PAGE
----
Wine, Art, and Music
at Chateau Thomas Winery
by Barney Quick
The Chateau Thomas Winery’s Nashville Tasting Room has proven itself to be a favorite visitors’ attraction, the hub of many locals’ social life, and a musical venue that impresses players and listeners alike. It also serves as exhibition space for artists.
The Art Alliance of Brown County has a show running there from May 1 to the end of July. Subsequent three-month shows by the Alliance will run in back-to-back fashion.
“When we opened our expansion [a room adjacent to the main tasting area], the late Lynne Foster Fife, who was president of the Alliance at the time, approached us, originally about hosting a reception,” says manager Geoff Thompson. That initial conversation eventually evolved into the current arrangement.
The Art Alliance show represents the gamut of media, approaches, and sensibilities of the members. Along with several examples of oil, acrylic, pastel, watercolor, photography, textiles, and ceramics, there are some intriguing mixed-media pieces. These include glass with copper overlay, a photograph-and-stained-glass combination, a decorated gourd, and a photography piece with poetry.
Chateau Thomas’s Nashville facility is an offshoot of the main winery and business headquarters in Plainfield, Indiana. Originally, Chateau Thomas had a store in Nashville’s Artist Colony Shoppes. The tasting room was established ten years ago.
It serves a unique function in the community. This is largely due to Thompson’s engaging personality and his sense of what Brown County was ready for. After years of living in such locales as Europe and the Caribbean, he was charmed by Brown County on a business-trip visit and, like many before him, decided to stay. He took his position with Chateau Thomas six years ago and quickly instituted the music program. “I went to places around here where there was music and met Slats [Klug] and Robbie [Bowden],” two prominent local string-band figures.
His aim is to showcase south-central Indiana talent, with somewhat of a focus on Brown County. Music is featured on Fridays and Saturdays.
“Musicians like this environment enough to feel some loyalty to it,” he observes. He mentions singer-songwriter Krista Detor, who is based in Bloomington, but has recently enjoyed international acclaim and touring opportunities. “She still calls me up and asks, ’Can I book a date?’” he says.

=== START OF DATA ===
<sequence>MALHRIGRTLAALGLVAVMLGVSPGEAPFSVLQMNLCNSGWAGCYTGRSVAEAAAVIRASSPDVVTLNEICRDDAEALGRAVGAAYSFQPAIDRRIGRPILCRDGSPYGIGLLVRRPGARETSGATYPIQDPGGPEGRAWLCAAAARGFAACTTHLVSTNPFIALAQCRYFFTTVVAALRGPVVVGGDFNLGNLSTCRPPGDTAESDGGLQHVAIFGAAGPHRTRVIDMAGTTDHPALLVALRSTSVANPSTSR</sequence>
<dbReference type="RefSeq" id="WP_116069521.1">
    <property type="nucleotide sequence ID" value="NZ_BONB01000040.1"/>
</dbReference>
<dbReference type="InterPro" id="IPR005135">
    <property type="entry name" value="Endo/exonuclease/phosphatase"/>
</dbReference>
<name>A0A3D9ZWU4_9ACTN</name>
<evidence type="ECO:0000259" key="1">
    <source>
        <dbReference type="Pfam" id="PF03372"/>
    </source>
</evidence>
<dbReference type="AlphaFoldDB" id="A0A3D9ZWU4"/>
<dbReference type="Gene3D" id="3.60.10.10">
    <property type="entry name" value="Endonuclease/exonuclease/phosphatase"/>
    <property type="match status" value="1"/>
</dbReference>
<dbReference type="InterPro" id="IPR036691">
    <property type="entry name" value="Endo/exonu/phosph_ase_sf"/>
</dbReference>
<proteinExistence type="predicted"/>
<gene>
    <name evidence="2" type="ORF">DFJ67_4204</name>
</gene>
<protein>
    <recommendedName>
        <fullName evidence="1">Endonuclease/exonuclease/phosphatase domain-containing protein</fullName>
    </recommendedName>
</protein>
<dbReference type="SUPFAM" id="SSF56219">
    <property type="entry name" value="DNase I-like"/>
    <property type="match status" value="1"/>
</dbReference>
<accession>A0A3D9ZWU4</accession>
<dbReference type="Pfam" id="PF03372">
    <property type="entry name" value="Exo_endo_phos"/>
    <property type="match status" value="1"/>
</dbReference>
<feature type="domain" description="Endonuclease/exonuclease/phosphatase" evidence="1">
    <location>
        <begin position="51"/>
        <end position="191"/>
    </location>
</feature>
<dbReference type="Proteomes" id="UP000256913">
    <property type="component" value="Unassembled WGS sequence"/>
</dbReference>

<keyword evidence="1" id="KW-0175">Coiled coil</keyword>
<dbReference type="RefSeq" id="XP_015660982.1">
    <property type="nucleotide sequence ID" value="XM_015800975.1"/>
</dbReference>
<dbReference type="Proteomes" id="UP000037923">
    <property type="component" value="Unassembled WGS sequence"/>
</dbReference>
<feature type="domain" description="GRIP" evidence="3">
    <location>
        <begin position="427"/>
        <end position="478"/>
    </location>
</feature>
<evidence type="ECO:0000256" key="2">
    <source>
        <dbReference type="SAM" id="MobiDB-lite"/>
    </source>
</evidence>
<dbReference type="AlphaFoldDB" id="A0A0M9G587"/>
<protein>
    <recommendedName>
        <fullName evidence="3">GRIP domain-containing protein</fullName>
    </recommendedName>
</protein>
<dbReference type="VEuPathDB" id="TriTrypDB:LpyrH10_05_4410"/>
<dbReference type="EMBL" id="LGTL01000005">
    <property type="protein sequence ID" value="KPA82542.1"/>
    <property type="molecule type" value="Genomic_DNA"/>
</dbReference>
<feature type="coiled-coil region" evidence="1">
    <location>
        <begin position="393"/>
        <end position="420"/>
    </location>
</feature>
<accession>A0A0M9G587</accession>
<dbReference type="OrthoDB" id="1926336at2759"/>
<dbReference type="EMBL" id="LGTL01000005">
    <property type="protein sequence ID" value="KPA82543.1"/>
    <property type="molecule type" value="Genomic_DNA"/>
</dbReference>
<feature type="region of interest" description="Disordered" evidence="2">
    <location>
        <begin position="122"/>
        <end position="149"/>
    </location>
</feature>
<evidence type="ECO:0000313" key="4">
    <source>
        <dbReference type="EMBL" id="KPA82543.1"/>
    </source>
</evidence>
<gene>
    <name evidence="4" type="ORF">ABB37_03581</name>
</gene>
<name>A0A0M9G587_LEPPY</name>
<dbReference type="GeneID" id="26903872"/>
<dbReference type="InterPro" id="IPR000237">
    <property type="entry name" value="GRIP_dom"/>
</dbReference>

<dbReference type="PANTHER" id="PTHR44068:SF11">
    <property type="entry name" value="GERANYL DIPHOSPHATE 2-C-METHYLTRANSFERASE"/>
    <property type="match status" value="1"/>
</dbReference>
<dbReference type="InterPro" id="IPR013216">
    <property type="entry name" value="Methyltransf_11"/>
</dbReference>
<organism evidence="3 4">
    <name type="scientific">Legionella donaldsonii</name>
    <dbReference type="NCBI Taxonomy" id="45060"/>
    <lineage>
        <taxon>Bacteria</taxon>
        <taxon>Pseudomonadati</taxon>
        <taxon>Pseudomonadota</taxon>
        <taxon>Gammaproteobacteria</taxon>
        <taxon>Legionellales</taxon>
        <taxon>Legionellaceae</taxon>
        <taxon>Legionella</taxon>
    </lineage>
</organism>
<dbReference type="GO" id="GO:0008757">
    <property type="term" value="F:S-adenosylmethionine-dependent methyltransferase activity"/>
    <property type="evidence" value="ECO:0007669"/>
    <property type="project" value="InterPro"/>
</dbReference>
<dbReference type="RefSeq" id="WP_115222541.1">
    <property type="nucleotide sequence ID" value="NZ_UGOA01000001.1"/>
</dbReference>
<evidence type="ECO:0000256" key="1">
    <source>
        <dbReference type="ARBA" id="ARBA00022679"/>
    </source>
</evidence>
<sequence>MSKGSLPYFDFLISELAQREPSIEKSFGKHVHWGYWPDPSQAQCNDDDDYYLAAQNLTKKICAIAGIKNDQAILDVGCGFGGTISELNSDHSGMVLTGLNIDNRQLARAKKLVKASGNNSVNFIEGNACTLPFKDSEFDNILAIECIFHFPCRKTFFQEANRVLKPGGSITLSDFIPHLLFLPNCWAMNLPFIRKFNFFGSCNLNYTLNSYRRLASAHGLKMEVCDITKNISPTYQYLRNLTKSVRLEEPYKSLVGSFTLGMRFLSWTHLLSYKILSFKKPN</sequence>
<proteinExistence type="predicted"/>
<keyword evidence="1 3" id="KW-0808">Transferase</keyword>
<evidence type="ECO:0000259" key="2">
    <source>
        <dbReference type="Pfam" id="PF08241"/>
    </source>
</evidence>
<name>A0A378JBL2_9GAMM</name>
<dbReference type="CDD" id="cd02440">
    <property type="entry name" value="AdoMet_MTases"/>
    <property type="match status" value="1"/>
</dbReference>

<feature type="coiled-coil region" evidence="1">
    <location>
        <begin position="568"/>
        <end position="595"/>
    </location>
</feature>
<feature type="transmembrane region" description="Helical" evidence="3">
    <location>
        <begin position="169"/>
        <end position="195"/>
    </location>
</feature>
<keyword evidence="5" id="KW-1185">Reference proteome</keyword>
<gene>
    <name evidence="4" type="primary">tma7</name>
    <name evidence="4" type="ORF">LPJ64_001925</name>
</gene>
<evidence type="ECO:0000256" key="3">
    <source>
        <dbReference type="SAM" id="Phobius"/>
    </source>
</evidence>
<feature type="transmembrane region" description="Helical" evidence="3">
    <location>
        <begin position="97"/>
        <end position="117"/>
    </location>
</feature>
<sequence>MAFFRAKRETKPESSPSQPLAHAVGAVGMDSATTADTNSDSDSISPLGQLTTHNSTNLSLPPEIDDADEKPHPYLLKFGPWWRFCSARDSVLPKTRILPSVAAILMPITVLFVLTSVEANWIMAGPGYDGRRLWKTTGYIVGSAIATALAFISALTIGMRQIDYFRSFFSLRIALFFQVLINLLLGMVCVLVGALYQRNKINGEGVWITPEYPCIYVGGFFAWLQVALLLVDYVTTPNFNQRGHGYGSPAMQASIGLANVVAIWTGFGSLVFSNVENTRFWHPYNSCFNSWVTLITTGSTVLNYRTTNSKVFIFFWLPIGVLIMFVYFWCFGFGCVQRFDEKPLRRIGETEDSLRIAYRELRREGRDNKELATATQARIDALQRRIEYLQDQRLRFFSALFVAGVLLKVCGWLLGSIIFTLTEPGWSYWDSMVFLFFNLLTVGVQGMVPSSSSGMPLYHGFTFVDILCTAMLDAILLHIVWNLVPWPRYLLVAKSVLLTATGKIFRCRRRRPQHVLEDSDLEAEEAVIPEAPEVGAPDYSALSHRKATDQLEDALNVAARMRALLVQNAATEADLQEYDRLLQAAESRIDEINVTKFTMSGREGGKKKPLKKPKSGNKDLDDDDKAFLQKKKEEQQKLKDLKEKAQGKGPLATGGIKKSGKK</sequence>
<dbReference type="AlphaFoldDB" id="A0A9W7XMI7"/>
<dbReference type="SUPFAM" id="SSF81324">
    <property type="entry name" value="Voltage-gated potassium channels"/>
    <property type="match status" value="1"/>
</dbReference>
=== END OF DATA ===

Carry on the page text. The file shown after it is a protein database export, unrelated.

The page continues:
Violinist Carolyn Dutton, who plays the tasting room in a variety of musical settings from country-rock to jazz says, “It’s become a neighborhood hangout. There’s a crew of people we look forward to seeing. It’s given Nashville a place to catch up on the latest news and gossip.” Guitarist and song stylist Dave Miller says, “It’s intimate. You can talk to people between songs. It’s a real good mix of locals and tourists, which is great. I love playing for first-timers.”
Thompson is pleased with the mix as well, noting that some of the out-of-towners can be considered regulars, given that they constitute repeat business. He notes that the locals have come to see it as “a stopping-off point between work and dinner” (although, it should be noted, Thompson also finds a large part of Brown County’s appeal to be the fact that “really, everybody’s on vacation”).
Chateau Thomas is involved in civic life in other ways as well. It sponsored a stage at April’s Taste of Brown County and May’s Spring Blossom Art Festival.
Thompson feels blessed with an ideal staff. “Everybody here loves wines,” he says.
The team at Chateau Thomas wants to make sure that various civic organizations know that its facility is ready to host their events and meetings. For information on setting up such an occasion or on the music or art programs, call (812) 988-8500.